Going back to school later in life, when you are already an adult and a parent seems daunting. Choosing to pursue it abroad is even more challenging, but it doesn’t mean it’s impossible.
With careful planning, you can pursue your dream of studying abroad and bring your family with you.
In this post, we are going to talk about what you need to know before you embark on your new adventure abroad with your family so that you can create an experience abroad that will benefit you and your family.
Being able to return to education later in life is a privilege not many of us are able to experience, and so does the opportunity to study abroad.
So, when you have the chance to go back to school as an adult and have the opportunity to pursue it abroad, it’s a double privilege. A once-in-a-lifetime fortuity that you shouldn’t miss for anything.
But what if you are also a parent, a mom, or a dad? Surely you couldn’t just walk away and leave your family behind for several years to study in a foreign country, especially if your study destination is halfway across the globe from where you and your family live.
If leaving your family behind for the duration of your study is not something you want to do, then another option is to bring them with you.
It sounds crazy, I know. Changing the lives of at least three people (mom, dad, and child) and possibly more, is not easy at all. But it’s not a mission impossible after all.
I’ve done it before. I moved from Jakarta, Indonesia to Milan, Italy, and bring my husband and daughter with me, to continue pursuing my dream of studying abroad.
I’m 100% sure I wasn’t alone. Plenty of other people have done the same thing, and not only do they survive, but they also thrive in their new life in a foreign country and enjoy the time they spend living abroad as a family, while one of the parents studying at university.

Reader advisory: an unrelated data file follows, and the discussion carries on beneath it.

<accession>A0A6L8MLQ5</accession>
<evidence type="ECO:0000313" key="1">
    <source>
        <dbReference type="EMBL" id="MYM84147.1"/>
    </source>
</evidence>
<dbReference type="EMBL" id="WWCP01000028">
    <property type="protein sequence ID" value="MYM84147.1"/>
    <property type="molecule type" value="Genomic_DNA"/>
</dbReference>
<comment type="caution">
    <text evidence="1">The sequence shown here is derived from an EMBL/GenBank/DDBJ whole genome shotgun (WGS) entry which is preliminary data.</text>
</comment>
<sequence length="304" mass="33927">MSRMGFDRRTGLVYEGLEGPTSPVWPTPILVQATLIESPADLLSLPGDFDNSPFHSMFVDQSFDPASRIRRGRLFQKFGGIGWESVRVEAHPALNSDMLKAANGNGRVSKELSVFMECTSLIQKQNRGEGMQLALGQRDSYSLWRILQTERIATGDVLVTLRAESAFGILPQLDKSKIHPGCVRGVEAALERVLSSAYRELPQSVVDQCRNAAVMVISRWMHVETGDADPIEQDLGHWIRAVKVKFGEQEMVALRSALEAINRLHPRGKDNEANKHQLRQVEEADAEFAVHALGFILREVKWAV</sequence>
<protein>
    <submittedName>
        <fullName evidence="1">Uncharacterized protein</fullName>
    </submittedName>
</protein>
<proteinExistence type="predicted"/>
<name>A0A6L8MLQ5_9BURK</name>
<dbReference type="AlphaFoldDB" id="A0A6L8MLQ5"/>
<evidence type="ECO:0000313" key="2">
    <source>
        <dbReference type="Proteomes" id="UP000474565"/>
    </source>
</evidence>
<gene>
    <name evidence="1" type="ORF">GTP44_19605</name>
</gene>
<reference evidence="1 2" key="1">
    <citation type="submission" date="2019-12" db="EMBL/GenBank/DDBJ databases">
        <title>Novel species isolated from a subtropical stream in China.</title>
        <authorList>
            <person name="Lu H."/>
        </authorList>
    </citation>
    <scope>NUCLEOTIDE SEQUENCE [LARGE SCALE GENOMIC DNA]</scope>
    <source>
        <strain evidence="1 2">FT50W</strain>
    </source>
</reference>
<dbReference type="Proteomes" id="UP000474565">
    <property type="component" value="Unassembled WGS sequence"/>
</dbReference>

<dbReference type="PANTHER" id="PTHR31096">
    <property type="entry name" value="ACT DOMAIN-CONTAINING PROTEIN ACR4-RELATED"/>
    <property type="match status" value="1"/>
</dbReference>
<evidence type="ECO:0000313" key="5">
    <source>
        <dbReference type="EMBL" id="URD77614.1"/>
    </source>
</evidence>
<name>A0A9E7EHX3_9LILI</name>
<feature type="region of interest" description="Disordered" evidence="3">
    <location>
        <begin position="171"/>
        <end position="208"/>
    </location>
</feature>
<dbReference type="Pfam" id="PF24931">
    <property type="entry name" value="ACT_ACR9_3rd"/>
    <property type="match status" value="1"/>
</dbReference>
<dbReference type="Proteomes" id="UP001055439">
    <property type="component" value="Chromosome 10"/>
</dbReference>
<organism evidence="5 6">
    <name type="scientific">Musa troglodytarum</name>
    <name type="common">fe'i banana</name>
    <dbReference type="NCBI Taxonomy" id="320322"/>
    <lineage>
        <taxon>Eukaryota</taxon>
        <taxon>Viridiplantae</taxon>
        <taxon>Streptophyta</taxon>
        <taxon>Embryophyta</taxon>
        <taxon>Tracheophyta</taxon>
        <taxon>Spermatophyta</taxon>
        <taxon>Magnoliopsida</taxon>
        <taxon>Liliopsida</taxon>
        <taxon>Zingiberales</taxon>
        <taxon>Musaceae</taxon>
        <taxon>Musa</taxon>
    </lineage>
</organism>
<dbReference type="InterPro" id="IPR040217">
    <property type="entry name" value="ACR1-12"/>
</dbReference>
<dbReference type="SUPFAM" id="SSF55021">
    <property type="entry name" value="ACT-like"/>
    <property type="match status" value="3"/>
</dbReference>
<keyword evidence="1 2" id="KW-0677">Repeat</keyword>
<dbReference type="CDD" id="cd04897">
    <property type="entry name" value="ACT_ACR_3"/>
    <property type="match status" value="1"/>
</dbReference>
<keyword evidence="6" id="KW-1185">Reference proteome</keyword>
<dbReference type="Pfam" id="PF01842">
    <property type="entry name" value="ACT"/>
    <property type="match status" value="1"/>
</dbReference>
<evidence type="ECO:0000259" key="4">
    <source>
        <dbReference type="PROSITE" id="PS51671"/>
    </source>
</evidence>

So, can you study abroad if you have a child? Yes of course. In fact, studying abroad and bringing your family, spouse, and child(ren) is more common than you think
But bear in mind that you need to carefully plan and prepare everything, more than what you need to plan and prepare if you are going abroad to study all by yourself.
Here are some important things you need to prepare before going abroad to study and bring your family with you :
1. The Visa and Residence Permit
The first thing you need to check is whether the country of your study abroad destination permits you to study there and bring your family with you, i.e, your student visa allowed you to bring your spouse and child(ren) with you.
If you want to study abroad and wish to bring your family with you, it goes without saying that you should only consider continuing your study in countries that allowed you to bring your family with you under your student visa.
The following member that has the eligibility to join you under your student visa are your spouse (husband or wife), minor child, and parent.